|Creator:||Adams, Edward T|
Hofeline & Adams,
Confederate States of America.--Army.--Washington Artillery Battalion (New Orleans, La.)--Monuments--Pictorial works
|Type of Resource:|
Purchased from Margolis & Moss on the Frederick W. and Carrie S. Beinecke Fund for Western Americana, 2006.
Title from title page.
Typescript captions below several images.
Photographic prints primarily 19.1 x 15.2 cm.
Presentation inscription to John Kracke from Albert D. Hofeline, June 2, 1925.
Book of cyanotype photographs of New Orleans businesses created by photographer Edward T. Adams and compiled by publisher Albert D. Hofeline, 1887. The majority of the photographic prints appear facing a page with a printed advertisement for the business depicted in the image. The images often depict the staff of the business in front of its building. Several of the advertisements include detailed pictorial engravings and they all describe the goods and services of the business.
Images of buildings identified with individual retailers include John Bastian, a book and picture dealer; William L. Cushing, a machinery dealer; E. C. Fenner, a carriage dealer; A. W. Hyatt, a stationer; Frank Keehn, an agent for the Anheuser-Busch Brewing Association; David Lemley, a tinsmith; J. C. Morris, a woodenware dealer; John P. Richardson, a dry goods dealer; and W. G. Tebault, a furniture dealer.
Images of factories and manufacturers include Lhote & Co., door and sash factory and lumber yard; Adolph G. Ricks & Co., leather and shoe findings; Joseph Schwartz, a dealer and manufacturer of wagons and carriages; and the Steam Candy Manufactory of confectioner C. H. Miller, which includes a man standing on the sidewalk with a display board advertising Diehl & Johnson Fireworks.
Images of grocery businesses include Clark & Meader; D'Amico, Sidotti & Lewis; John T. Moore, Jr. & Co.; and Schmidt & Ziegler. The image of Clark & Meader includes its delivery wagon and an African American male laborer.
Images of hotels include the Hotel et Restaurant de la Louisiane, the Hotel Vonderbank, and the Hotel Victor, which also housed Victor's Restaurant.
Images of insurance company buildings include Factors' and Traders' Insurance Company, Hope Insurance Company of New Orleans, and New Orleans Insurance Company.
Images of newspaper offices include the Daily Picayune and Times-Democrat. The latter image includes African American delivery boys posed standing in front of the building.
Images of other commercial buildings include the Avenue Theatre with a large crowd of people outside the building, the New Orleans National Bank building, and the Soulé Commercial College and Literary Institute with men and boys posed standing on a sidewalk outside the building.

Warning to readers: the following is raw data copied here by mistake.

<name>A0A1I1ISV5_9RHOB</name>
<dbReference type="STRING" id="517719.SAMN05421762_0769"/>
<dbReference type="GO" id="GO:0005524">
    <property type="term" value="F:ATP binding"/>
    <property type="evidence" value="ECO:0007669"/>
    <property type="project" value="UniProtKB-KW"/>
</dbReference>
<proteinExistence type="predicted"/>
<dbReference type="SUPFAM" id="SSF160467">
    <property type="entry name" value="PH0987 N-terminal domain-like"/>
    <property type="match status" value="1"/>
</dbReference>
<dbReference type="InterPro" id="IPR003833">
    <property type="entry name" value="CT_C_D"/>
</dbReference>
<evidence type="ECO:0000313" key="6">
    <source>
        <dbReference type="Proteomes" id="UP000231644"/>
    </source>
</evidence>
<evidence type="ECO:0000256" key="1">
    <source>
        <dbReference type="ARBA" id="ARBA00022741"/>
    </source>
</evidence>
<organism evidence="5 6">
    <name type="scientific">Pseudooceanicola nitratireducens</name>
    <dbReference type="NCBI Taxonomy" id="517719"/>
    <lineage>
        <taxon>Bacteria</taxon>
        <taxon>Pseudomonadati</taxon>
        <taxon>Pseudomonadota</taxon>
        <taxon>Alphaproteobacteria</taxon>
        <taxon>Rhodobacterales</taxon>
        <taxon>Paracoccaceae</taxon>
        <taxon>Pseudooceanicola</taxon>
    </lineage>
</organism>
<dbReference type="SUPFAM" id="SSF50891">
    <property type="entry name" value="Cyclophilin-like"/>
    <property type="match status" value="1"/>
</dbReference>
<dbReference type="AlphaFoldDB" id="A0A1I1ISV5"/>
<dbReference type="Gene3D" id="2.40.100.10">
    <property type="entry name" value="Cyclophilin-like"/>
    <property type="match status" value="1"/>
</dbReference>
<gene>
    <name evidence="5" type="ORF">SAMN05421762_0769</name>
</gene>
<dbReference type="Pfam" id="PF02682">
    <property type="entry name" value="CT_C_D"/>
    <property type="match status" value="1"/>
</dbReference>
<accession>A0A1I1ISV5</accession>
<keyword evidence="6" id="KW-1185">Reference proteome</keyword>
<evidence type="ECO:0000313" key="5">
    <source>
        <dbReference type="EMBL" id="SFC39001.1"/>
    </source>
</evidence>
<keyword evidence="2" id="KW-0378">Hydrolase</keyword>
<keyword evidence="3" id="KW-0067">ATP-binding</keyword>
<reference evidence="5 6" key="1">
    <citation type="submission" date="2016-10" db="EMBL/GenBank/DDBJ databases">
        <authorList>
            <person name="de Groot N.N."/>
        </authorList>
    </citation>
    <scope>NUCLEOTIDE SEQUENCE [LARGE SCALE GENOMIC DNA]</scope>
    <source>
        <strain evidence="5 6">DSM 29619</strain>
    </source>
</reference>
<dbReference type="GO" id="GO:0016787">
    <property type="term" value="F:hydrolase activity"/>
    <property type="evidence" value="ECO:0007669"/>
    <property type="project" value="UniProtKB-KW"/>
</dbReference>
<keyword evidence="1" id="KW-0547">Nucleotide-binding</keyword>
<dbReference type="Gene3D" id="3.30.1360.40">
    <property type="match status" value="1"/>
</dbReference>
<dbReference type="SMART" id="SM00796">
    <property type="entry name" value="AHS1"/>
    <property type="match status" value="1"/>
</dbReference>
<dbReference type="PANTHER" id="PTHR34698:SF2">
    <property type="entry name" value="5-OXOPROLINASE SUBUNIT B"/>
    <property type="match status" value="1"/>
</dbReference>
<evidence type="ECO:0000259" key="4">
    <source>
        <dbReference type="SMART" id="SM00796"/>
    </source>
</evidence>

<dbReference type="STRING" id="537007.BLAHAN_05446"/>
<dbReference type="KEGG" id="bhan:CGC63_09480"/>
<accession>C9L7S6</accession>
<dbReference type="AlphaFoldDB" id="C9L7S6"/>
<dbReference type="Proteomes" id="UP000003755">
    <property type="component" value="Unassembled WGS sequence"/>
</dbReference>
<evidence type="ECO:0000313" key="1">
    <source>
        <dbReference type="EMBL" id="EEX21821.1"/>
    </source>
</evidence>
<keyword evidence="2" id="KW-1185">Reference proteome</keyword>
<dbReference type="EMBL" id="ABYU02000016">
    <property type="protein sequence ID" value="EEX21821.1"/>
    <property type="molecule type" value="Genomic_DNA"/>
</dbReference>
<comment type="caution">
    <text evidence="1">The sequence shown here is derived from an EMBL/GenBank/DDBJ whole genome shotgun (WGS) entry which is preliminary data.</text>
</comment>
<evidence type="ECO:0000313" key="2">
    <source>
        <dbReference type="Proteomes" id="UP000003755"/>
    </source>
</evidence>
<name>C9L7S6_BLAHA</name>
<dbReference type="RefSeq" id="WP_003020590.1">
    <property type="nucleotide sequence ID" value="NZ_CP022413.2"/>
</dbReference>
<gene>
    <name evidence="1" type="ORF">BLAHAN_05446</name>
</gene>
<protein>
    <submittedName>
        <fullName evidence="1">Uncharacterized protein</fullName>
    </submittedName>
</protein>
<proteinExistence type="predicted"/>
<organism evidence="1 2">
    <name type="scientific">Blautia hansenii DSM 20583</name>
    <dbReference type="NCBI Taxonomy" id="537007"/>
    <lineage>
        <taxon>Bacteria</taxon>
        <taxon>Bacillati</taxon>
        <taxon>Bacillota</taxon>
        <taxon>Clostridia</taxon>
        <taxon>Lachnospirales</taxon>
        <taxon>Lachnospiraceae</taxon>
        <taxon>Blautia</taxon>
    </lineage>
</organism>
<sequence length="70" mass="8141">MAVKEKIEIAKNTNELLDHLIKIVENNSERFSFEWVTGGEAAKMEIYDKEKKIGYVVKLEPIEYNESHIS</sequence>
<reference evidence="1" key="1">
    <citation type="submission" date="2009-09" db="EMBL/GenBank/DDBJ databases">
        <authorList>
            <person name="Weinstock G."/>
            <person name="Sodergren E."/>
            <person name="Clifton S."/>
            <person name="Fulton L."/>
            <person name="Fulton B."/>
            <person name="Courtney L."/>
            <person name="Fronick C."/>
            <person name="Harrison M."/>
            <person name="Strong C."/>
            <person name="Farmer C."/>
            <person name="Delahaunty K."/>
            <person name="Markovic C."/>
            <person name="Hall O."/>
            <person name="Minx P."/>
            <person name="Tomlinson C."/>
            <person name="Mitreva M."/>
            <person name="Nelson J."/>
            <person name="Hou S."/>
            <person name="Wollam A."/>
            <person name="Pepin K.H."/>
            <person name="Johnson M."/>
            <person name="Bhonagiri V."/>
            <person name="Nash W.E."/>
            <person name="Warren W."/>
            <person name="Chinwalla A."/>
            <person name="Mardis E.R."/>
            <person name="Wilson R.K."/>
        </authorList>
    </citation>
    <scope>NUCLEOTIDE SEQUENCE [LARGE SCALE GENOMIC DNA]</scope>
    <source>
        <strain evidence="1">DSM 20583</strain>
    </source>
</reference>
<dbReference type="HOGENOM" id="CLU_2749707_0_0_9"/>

Images of retail business buildings include A. Baldwin & Co., a hardware dealer; A. Brousseau's Son, a carpet merchant; A. Geiger & Company, cloth merchants; Comptoir Industriel Belge, an importer from Belgium and France; Frantz and Opitz, jewelers; Hunter and Genslinger, stationers; John Gauche's Sons, china dealers; and the regional offices for the Nonotuck Silk Company.
Images of tobacco factories consist of United States branch factories of the Real Fábrica La Honradez (La Honradez Tobacco Manufacturing Company) and the Ramon Allones Havana Cigarette Manufacturing Company. The latter image includes women laborers peering out the windows and its accompanying advertisement underscores its "Red Cross" Havana cigarettes by using red ink in the printing.
A few images depict machinery. An image depicting the Louque's Improved Balanced Engine, invented by Charles Louque, a lawyer in New Orleans, faces a description of the engine. An engraving of a web perfecting printing press manufactured by Water Scott & Company faces an advertisement for the Daily States newspaper.
Business advertisements without photographic representations include the wholesale grocery firm of Parker and Hart; John Bassich, Jr., an attorney and counselor at law; John Bastian, a stationer and frame maker; Paul Bordenave, a grocer; the Garden District Bakery; French Market Tea Depot; John Schmitt Restaurant and Saloon; Crescent City Book Bindery; and the branch office for Thomas Fawcett & Sons, coal and coke dealers. Other advertisements include a prospectus of the College of the Immaculate Conception and an announcement for Arlaud's Strengthening Elixir, developed and distributed by druggist Leon Arlaud.
Images of locations that do not represent adjacent advertisements include views of cemeteries, waterfront, ships, and incidental views. Views of cemeteries include the Confederate Memorial Monument in the Greenwood Cemetery and a monument to the Washington Artillery of New Orleans in Metairie Cemetery (also known as Howard Cemetery). Views of waterfront in New Orleans include the steamboat landing at the foot of Canal Street; Bayou Saint John at the foot of Esplanade Street; Lake Pontchitrain at Pass Christian; and West End. Views of ships include an English steamship loading cotton and a Brazilian man-of-war. Incidental views include an overview of Jackson Square, including the monument to Andrew Jackson, St. Louis Cathedral, Presbytère (court building), and Cabildo (city council building), in addition to an interior view of the Church of the Immaculate Conception (also known as Jesuits Church) on Baronne Street.
1 album (50 photographic prints) : cyanotype ; 27.9 x 22.9 cm.
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|Curatorial Area:||Beinecke Library|
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